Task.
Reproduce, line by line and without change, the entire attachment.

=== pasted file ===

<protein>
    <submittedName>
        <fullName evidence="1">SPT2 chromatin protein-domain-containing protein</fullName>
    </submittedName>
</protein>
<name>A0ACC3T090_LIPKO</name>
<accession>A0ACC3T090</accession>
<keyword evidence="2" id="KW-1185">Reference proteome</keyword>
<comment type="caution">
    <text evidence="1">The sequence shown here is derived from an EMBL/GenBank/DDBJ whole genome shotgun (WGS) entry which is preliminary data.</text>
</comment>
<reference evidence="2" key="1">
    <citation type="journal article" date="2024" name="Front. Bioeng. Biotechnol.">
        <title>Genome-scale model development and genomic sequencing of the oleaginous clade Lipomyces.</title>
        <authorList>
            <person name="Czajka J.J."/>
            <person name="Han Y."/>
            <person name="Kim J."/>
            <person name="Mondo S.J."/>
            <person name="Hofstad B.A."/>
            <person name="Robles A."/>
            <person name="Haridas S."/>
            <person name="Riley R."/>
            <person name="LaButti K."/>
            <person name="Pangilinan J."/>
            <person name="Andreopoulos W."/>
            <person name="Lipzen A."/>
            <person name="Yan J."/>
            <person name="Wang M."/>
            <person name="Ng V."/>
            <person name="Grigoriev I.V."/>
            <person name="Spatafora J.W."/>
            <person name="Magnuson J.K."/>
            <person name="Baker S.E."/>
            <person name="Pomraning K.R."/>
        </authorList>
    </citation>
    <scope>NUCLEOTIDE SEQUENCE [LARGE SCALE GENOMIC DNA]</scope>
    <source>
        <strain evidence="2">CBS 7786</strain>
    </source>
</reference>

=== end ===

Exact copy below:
<protein>
    <submittedName>
        <fullName evidence="1">SPT2 chromatin protein-domain-containing protein</fullName>
    </submittedName>
</protein>
<name>A0ACC3T090_LIPKO</name>
<accession>A0ACC3T090</accession>
<keyword evidence="2" id="KW-1185">Reference proteome</keyword>
<comment type="caution">
    <text evidence="1">The sequence shown here is derived from an EMBL/GenBank/DDBJ whole genome shotgun (WGS) entry which is preliminary data.</text>
</comment>
<reference evidence="2" key="1">
    <citation type="journal article" date="2024" name="Front. Bioeng. Biotechnol.">
        <title>Genome-scale model development and genomic sequencing of the oleaginous clade Lipomyces.</title>
        <authorList>
            <person name="Czajka J.J."/>
            <person name="Han Y."/>
            <person name="Kim J."/>
            <person name="Mondo S.J."/>
            <person name="Hofstad B.A."/>
            <person name="Robles A."/>
            <person name="Haridas S."/>
            <person name="Riley R."/>
            <person name="LaButti K."/>
            <person name="Pangilinan J."/>
            <person name="Andreopoulos W."/>
            <person name="Lipzen A."/>
            <person name="Yan J."/>
            <person name="Wang M."/>
            <person name="Ng V."/>
            <person name="Grigoriev I.V."/>
            <person name="Spatafora J.W."/>
            <person name="Magnuson J.K."/>
            <person name="Baker S.E."/>
            <person name="Pomraning K.R."/>
        </authorList>
    </citation>
    <scope>NUCLEOTIDE SEQUENCE [LARGE SCALE GENOMIC DNA]</scope>
    <source>
        <strain evidence="2">CBS 7786</strain>
    </source>
</reference>